Growing up in the 1970s means I’m no stranger to industrial disputes. All of us who lived through that era recall strikes not just in the pits but even then, in the NHS and Fire Service. There were issues and no one now would argue for a return to strikes called by a show of hands or the absence of a ballot. Some changes there had to be, but the pendulum has swung far too much the other way.
Unions are under the cosh, as we see with the RMT as this Tory Government pursues them, as Thatcher’s did the NUM. The rail strikes are as much brought about by government diktat to the rail operators as through the workforce seeking a pay rise. Agreements made have been overruled by Ministers and the disputes as much about protecting services as winning a wage rise.
In many sectors unions have ceased to exist, all of which has weakened workers’ rights. That weakening of employment laws has brought us to the age of the gig economy, zero hours contracts and fire and re-hire, and bringing with it misery and penury for many. The scandal of P and O laying off their UK workforce and to replace them with low waged foreign workers was an abuse of our own and exploitation of others.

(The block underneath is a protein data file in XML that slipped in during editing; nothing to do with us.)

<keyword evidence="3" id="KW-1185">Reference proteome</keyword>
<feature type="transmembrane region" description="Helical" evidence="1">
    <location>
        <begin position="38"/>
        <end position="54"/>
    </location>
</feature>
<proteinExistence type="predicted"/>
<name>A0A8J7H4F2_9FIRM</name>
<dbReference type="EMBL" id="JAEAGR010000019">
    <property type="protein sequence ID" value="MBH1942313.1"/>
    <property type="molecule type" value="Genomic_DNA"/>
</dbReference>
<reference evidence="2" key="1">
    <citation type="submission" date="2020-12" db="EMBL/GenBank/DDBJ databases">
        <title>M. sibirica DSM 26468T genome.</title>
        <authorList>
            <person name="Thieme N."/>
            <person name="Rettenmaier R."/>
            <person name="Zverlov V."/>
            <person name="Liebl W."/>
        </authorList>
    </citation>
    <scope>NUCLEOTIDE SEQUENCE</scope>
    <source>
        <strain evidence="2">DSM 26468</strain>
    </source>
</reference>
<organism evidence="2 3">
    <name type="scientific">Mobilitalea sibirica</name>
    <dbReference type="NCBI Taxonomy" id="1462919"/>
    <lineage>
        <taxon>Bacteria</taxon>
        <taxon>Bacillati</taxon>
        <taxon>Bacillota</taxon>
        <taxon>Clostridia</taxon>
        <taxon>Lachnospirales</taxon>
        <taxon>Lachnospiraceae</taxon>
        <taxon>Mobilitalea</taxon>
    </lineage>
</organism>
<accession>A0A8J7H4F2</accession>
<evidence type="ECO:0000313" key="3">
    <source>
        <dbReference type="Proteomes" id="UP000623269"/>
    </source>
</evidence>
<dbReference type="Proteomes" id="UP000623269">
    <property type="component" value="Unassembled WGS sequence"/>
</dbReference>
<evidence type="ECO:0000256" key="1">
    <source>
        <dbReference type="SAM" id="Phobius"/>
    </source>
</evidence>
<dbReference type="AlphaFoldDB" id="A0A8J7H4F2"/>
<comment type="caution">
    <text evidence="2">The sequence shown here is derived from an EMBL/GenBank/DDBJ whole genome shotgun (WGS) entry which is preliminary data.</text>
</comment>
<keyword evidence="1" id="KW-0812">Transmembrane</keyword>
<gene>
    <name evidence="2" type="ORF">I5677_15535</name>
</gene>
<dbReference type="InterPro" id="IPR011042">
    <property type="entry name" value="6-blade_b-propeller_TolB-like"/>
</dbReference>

But that management tactic has happened locally with it being replicated in the offshore wind sector, even in the Firth of Forth. Understandable fears also exist that with most of the turbines being sited beyond territorial waters of 12 miles and where the minimum wage doesn’t apply, then once again it will be low waged foreign labour who’ll be employed. Meaning that not just the profits but the jobs will pass us by.
It’s why employment laws need to be enhanced and powers devolved to the Scottish Parliament. Tory opposition was to be expected but that Sir Keir Starmer’s Labour now neither see the need for change nor to have the powers here in Scotland’s shameful.
Workers are being exploited and abused, and powers to address that are urgently required.